Neurofeedback Session #1: Will Practice Really Make Perfect?

Today was my first scheduled Neurofeedback session which arrived with a great deal of anticipation, anxiety and rumination as I have spent the past 2 weeks since I was last there talking myself out of doing it for fear that it would result in another failed attempt at recovery and further hopelessness. So it should be of no surprise to you that as Rich drove me to my appointment this morning he needed to pull the car over while I was in the midst of having a panic attack that caused me to throw up at the side of the road.

Feeling a shred of relief we eventually arrived (only a bit late) at the clinic still feeling anxious, dizzy, overwhelmed and weak (which is probably not the best way to start off) but I sat down in the waiting area where I was given a glass of water to drink and Rich went and got me a bagel from Tim Hortons while I attempted to calm myself down. Once he got back we were escorted into one of their “training” rooms and we were briefed on what the session would look like (Rich was allowed to stay and observe the entire session, which he thought was really neat!).

It all sounded pretty darn cool even if I only understood half of what the technician was telling us (he has been patiently walking me through this process from my first phone conversation we had about a month ago). But even if much of the information we were receiving was a little bit too “sciency” for me there is simply no denying from watching the expressions on the technician’s face and listening to the enthusiasm and passion in his voice that he truly believes in this concept and that he honestly cares about my wellbeing and that he sincerely loves the work that he does. That has to give anyone hope, right?

This first session was purely a learning curve, figuring out what may work for me and what may not which included so many variables, some of which are very technical right down to the musical overtures playing as my brain is being rewarded. It may even take a few sessions to play around with several of these concepts like to what degree the program is set at in order to challenge my brain, but from just one session I definitely knew what didn’t work for me, including the musical selection, so next session I will try more calming sounds of a harp!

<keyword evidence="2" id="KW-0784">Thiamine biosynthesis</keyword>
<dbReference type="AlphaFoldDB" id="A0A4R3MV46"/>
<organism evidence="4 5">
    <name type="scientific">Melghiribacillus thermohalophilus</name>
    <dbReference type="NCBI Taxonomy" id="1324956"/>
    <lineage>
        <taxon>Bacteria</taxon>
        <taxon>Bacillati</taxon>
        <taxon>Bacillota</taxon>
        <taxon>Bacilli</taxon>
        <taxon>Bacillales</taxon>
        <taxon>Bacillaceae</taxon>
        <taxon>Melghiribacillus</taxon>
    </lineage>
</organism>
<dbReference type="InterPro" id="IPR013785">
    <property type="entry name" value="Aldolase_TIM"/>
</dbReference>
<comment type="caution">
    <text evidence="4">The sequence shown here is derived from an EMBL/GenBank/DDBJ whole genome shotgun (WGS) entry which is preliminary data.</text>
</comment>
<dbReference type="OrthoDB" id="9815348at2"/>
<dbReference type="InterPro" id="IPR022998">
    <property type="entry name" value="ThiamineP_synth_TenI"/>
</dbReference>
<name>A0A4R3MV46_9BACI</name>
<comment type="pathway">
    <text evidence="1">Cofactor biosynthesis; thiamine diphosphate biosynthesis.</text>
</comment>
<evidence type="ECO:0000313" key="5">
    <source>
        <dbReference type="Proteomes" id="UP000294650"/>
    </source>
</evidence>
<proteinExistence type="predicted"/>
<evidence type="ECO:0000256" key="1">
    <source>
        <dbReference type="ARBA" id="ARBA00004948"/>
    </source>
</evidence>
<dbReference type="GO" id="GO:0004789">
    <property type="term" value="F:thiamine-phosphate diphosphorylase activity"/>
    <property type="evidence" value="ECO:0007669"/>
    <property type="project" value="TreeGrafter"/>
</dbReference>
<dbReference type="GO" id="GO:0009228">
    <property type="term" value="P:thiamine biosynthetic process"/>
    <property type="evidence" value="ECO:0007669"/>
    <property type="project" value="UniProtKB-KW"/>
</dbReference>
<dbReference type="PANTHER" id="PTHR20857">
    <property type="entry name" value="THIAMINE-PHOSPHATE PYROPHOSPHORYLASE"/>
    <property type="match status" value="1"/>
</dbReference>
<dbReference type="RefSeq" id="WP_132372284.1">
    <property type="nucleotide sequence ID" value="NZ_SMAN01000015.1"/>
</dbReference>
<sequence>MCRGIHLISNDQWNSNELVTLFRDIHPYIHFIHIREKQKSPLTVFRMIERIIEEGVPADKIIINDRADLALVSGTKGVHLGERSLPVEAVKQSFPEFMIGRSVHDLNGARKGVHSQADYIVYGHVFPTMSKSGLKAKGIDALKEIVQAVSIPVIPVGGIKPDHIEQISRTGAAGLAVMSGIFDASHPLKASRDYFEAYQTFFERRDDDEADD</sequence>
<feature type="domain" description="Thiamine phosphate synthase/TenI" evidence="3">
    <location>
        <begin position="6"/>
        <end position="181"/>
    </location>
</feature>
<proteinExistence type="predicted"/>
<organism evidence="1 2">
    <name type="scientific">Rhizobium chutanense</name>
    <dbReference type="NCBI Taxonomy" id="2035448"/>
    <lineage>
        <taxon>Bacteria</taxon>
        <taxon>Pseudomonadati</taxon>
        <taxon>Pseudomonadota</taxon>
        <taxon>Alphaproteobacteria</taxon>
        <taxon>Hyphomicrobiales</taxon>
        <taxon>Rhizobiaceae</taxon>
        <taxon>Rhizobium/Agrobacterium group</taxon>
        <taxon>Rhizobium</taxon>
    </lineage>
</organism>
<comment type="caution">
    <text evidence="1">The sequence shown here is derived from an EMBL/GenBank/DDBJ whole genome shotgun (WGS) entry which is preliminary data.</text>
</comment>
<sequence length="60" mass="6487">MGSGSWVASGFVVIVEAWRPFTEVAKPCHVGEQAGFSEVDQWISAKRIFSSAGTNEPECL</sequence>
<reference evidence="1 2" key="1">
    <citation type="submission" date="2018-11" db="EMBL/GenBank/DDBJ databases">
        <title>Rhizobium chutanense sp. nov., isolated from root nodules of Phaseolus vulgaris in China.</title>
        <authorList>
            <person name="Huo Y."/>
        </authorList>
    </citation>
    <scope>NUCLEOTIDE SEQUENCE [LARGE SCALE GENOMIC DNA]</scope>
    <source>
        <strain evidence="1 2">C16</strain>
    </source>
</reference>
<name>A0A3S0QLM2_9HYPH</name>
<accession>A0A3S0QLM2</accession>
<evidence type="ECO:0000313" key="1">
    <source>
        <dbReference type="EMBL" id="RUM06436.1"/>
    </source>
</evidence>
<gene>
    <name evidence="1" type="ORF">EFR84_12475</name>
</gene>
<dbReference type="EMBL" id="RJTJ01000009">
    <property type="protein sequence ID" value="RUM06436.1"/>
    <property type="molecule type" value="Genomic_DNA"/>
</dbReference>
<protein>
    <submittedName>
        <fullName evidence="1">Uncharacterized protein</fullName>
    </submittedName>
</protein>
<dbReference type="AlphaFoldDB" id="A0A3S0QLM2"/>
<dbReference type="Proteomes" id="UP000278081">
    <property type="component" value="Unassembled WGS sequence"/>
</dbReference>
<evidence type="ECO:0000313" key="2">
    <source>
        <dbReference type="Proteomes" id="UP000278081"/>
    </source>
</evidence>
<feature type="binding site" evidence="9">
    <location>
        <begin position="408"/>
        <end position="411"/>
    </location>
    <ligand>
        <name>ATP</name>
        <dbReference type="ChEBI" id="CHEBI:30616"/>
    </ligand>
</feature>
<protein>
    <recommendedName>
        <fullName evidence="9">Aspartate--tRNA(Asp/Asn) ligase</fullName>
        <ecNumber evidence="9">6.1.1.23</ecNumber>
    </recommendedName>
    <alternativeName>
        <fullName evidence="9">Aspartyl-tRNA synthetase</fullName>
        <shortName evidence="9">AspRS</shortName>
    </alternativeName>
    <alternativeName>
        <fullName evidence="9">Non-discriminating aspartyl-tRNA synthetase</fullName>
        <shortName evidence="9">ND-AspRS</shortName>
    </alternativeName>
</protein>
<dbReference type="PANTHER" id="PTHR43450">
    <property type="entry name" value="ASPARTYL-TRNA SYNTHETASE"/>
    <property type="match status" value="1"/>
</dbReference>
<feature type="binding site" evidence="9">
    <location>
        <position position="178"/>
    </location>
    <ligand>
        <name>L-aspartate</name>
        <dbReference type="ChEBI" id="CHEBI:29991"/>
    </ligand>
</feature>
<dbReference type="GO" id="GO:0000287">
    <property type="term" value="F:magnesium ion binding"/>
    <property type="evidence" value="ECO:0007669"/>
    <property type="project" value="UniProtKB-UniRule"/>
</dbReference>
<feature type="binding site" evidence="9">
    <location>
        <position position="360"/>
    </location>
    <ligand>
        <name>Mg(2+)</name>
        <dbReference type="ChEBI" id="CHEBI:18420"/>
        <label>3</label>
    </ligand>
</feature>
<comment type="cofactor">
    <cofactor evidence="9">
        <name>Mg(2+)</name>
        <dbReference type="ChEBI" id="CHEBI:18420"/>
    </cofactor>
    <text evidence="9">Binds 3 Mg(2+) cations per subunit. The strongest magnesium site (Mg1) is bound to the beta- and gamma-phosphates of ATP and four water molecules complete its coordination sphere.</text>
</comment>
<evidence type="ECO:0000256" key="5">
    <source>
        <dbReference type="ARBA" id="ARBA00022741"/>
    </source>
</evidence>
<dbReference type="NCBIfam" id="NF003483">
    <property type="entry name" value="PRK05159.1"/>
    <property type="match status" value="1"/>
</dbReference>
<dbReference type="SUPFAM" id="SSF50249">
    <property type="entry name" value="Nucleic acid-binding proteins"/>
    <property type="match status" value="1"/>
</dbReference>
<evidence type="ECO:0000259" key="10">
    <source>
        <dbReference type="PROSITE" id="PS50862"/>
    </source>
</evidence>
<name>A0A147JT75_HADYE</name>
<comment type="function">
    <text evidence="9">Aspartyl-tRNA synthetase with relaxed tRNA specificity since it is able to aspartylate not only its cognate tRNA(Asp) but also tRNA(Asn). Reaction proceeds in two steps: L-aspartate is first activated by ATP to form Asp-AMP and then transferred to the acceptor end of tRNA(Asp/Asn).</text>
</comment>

I really don’t know how to truly explain how Neurofeedback actually works because I am honestly still learning and figuring out how the hell it can work or better yet will it work for me but to put it in layman’s terms one might compare it to the “high” we get from playing the slots in Vegas or our favorite video game from the comfort of our couch. The slot machines are programmed to reward you a certain percentage in order to keep you excited and make you want to continue playing with its positive reinforcements. Same is true in most video games where each time you reach a new level the bells and whistles go off which will also keep you excited and wanting to continue playing.

Essentially when my brain is being rewarded with those same auditory and visual rewards as that of the slots and video games it’s getting positive reinforcement and retraining your brainwave patterns in an irrefutable manner. I’m still very unsure about whether or not continuing with this treatment is doable right now after the toll its taken on me both physically and mentally these last couple of weeks but either way it looks like I could achieve an honorary Master’s degree in Psychology and my PHD in Neuroscience if nothing else!

Author: Kim Fluxgold

Wife, mom of 3 beautiful children, dog lover, creative sole and children's book Author. Sharing my journey with depression and anxiety through blogging in hopes of educating and ending the stigma.

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